Mom's mixed feelings over end of pandemic 'pod': 'I'm in the middle of the most wrenching breakup'
Lindsay Powers is a Yahoo contributor and the author of You Can’t F*ck Up Your Kids: A Judgment-Free Guide to Stress-Free Parenting, and contributor to the forthcoming book, Moms Don't Have Time to Have Kids: A Timeless Anthology by Zibby Owens.
I’m in the middle of the most wrenching breakup. And, no, it’s not my marriage.
My unlikely “pod” of friends — born out of necessity in the darkest days of the pandemic — is saying goodbye.
On one hand, I’m thrilled that the COVID rates are low enough that I can expand my social circle beyond people who live within three blocks of my house, and that I can enroll my kids in things like swimming lessons again — but I am truly going to miss hanging out every day with my motley crew of parents and sitters and our kids, who range in age from 7 months to 7 years.
Unlike the stories of parents who blew six-figures hiring private tutors, my pod came together organically — and, critically, cost nothing.
In the late summer of 2020, after months of mostly quarantining inside, I sat on a playground bench six feet away from a friend whom I hadn’t seen in months; she was cradling the baby I’d never before met, and our older kids ran around in masks, laughing and chasing each other. “Hey, this is pretty great,” she said. “Let’s meet here every day at 4.”
So our daily routine was born — a source of calm amid the endless cycle of doom and gloom on the news, of school openings and closures, of too much and not enough work, of sickness and death.
Our group grew rapidly. Soon we were joined by an artist mom, who was taking computer programming classes at night, and her son. A first-grade-teacher-turned-sitter who would regale us with stories about the anti-maskers of her Florida hometown as the three kids under her watch invented games with my two sons. A lawyer-dad who took conference calls from the park bench. A mom who found herself homeschooling her two young daughters full-time after she unexpectedly lost her job.
The only thing we really had in common was that we all lived within a couple blocks of this particular playground — and we were all taking COVID precautions seriously.
We spent holidays together, always outside. On Halloween, we spread out in the playground so the kids could “trick or treat” among the adults, making sure to have toys in addition to just candy so that one of the children with special needs (and a special diet) could still have fun. The day after Thanksgiving, we had a “Black Friday” playdate. On New Years, we planned a piñata smashing to give 2020 the sendoff it deserved.
Snow? We dressed in heat layers and parkas. Rain? We bought waterproof shoes. Heat? One person always had sunscreen in their backpack.
It’s been nearly a year of talking about everything and nothing, while our kids played and fought like cousins. But now the sitter is going back to Florida, and her charges are going to summer camp. The unemployed mom is closing in on a new job, and her family has purchased a house — out of state. The lawyer dad has hired a nanny. We’ll still hang out in the park, but it won’t be the effortless “see you today at 4!” anymore.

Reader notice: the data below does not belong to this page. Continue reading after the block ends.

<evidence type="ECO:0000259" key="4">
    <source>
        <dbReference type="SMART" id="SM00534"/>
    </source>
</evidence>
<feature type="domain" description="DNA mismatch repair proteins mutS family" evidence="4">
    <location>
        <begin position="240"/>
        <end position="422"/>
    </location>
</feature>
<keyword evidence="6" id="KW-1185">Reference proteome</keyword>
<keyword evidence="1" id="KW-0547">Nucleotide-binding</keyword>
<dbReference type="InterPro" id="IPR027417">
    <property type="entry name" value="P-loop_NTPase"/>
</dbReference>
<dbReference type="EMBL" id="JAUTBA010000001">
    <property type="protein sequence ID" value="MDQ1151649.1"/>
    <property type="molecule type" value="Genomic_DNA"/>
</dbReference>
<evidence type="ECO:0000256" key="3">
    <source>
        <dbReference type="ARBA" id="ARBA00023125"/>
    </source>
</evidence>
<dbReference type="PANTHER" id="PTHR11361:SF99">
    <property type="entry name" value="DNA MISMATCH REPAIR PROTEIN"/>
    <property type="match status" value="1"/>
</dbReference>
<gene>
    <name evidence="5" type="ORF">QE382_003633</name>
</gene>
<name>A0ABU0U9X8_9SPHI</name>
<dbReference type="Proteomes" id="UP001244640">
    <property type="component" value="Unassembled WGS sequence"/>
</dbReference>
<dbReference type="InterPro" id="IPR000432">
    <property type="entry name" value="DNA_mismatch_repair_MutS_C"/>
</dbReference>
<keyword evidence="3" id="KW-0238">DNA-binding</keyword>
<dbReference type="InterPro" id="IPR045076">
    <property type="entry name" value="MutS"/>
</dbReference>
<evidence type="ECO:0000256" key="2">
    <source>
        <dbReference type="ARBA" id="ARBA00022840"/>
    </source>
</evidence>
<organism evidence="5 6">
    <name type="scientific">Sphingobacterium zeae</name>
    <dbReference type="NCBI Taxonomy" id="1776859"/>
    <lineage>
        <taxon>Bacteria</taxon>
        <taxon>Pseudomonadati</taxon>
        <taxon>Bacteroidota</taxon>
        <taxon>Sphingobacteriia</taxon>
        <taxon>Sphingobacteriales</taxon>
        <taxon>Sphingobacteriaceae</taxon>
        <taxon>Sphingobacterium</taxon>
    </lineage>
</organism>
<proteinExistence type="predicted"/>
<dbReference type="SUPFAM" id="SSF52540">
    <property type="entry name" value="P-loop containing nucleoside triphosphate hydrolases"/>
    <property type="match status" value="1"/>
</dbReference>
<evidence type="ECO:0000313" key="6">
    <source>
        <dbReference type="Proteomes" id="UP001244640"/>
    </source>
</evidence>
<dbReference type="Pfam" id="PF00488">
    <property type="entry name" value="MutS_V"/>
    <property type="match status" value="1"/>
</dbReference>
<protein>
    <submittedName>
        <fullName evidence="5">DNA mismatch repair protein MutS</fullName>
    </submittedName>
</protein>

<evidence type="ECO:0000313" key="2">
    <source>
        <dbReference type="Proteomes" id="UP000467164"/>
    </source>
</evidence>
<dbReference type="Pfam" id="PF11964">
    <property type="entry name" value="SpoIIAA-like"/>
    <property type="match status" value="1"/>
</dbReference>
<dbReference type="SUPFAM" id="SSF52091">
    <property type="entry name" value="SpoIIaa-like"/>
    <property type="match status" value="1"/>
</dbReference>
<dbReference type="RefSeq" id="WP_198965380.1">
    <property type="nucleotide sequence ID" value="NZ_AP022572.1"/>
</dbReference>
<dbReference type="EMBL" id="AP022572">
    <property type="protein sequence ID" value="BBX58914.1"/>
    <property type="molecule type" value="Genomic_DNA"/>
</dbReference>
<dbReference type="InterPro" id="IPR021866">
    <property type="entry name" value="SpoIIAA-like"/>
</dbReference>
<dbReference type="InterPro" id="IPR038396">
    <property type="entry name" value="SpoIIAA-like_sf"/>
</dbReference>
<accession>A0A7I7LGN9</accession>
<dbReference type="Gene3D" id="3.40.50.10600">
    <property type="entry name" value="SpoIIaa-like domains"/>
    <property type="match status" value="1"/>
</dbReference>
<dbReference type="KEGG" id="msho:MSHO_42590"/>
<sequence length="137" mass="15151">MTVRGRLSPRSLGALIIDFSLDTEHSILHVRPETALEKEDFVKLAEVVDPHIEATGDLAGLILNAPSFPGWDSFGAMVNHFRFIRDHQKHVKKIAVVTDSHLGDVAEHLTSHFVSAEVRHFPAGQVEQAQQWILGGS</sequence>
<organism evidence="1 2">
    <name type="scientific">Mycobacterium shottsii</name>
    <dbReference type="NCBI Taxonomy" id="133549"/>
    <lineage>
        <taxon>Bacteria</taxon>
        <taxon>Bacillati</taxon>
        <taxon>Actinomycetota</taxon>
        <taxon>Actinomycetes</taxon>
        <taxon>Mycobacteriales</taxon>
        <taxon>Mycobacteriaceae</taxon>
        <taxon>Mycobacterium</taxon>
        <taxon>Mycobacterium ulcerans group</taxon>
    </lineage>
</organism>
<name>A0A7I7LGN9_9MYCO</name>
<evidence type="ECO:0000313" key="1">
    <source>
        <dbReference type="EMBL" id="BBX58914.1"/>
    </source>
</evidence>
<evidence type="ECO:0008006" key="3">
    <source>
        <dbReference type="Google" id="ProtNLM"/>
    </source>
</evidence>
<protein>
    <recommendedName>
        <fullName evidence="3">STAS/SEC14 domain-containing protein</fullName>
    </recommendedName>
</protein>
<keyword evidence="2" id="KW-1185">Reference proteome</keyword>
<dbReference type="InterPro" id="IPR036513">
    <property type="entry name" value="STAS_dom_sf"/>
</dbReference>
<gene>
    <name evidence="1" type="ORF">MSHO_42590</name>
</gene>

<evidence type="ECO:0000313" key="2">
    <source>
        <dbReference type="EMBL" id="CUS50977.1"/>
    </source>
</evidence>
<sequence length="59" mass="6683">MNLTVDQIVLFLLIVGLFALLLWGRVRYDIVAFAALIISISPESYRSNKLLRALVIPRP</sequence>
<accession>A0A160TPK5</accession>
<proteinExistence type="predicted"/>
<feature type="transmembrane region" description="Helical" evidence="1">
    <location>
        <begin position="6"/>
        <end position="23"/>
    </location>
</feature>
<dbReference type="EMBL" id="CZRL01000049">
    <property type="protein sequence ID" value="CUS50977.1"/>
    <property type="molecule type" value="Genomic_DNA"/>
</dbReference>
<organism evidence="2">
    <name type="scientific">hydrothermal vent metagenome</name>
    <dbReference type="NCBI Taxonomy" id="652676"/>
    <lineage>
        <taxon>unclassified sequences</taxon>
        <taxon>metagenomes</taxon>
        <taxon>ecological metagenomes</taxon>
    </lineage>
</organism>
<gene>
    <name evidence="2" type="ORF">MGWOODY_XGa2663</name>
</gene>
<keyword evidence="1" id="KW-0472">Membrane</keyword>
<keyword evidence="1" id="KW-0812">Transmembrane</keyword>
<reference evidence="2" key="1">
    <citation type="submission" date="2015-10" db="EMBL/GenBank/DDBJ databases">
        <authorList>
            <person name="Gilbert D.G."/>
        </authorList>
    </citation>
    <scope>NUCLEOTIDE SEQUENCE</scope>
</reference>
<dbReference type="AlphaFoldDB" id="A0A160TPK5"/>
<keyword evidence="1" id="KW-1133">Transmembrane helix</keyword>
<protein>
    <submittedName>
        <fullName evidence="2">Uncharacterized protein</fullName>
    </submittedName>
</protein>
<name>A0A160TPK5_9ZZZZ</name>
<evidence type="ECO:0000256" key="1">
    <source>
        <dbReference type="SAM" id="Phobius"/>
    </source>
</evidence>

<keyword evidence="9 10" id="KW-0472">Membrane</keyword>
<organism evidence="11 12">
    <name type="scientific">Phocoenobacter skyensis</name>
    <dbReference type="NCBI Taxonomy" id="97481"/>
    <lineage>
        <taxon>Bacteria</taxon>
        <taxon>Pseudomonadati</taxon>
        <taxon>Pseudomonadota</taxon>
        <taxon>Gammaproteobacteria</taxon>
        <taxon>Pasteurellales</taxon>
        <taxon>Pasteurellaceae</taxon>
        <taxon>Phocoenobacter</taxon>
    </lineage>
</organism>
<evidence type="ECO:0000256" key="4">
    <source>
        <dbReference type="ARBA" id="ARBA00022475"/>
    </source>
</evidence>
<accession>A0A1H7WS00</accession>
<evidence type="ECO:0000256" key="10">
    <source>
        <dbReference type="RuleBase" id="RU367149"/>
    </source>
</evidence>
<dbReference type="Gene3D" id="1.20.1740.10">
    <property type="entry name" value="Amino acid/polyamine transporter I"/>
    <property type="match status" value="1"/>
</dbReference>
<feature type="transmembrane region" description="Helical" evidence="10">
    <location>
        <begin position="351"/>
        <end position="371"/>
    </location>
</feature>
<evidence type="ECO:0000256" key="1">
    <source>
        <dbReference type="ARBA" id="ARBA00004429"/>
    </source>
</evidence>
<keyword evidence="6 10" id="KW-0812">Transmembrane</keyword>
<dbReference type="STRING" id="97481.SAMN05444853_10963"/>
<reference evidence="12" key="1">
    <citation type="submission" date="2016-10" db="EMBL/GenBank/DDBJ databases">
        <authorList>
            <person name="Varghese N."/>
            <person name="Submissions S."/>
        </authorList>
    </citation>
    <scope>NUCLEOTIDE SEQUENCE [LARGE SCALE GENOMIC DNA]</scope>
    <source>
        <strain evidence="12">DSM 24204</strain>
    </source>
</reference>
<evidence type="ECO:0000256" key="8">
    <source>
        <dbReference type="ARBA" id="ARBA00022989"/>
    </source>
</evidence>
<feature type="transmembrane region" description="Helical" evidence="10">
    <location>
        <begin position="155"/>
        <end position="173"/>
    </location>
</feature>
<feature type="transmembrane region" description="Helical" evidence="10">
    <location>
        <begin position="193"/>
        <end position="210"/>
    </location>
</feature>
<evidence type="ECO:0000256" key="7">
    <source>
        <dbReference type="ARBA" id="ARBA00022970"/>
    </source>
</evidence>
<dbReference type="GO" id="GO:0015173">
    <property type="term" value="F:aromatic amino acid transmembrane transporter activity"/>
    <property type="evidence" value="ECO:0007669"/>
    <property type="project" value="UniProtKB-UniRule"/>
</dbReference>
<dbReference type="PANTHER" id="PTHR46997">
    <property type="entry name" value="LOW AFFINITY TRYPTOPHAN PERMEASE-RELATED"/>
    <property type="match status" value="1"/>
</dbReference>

I’ve got a lot of mixed feelings about these changes, which doesn’t surprise therapist Sadie Miller. “In a time of COVID, with many people being very isolated, a breakup of the primary source of socialization can feel much more intense than it would have in non-COVID times,” she tells Yahoo Life.
With so many people going through transitions now as the world opens back up, Miller offers some insight. “The anxiety comes from holding onto familiarity in a time when many things were changing and uncertain, which is your body's survival/protection mode coming out,” she says, adding that it’s natural we’re “craving stability.” Psychologist Jennifer N. Bress, who studies social anxiety at Weill Cornell Medicine and is assistant attending psychologist at NewYork-Presbyterian Hospital, says it’s “absolutely normal” to have conflicted emotions. “Give yourself permission to feel whatever you’re feeling,” Bress says. “This has been an unprecedented year that has both been incredibly difficult and, counterintuitively, has also brought positive changes for some people.”
Instead of dwelling on what we’re losing, Miller says we should focus on what we’re gaining (even if my kids are too young to be vaccinated).
When feeling sad or anxious about the changes, Miller says, remind yourself “that hopefully there will be many more new routines to latch onto in a world of more possibilities of social interactions.”
So in that spirit of possibility, I’ve decided to embrace this new chapter in our lives — while acknowledging that our pod saved my sanity and probably that of my kids’ during an otherwise terrifying moment in time. Change is never easy. But it is good.
We’ve survived 2020 and 2021, so far. We can get through anything. It just may not happen every day at 4.
Read more from Yahoo Life:
Dax Shepard is 'very much an open book' with his kids: 'I tell them I'm an alcoholic'
Lisa Edelstein on raising teens as a stepmom: 'I might not be biological, but I made an impact'
Leslie Odom Jr. talks parenting: 'I think you get less than 5 things that you get to teach your kid'
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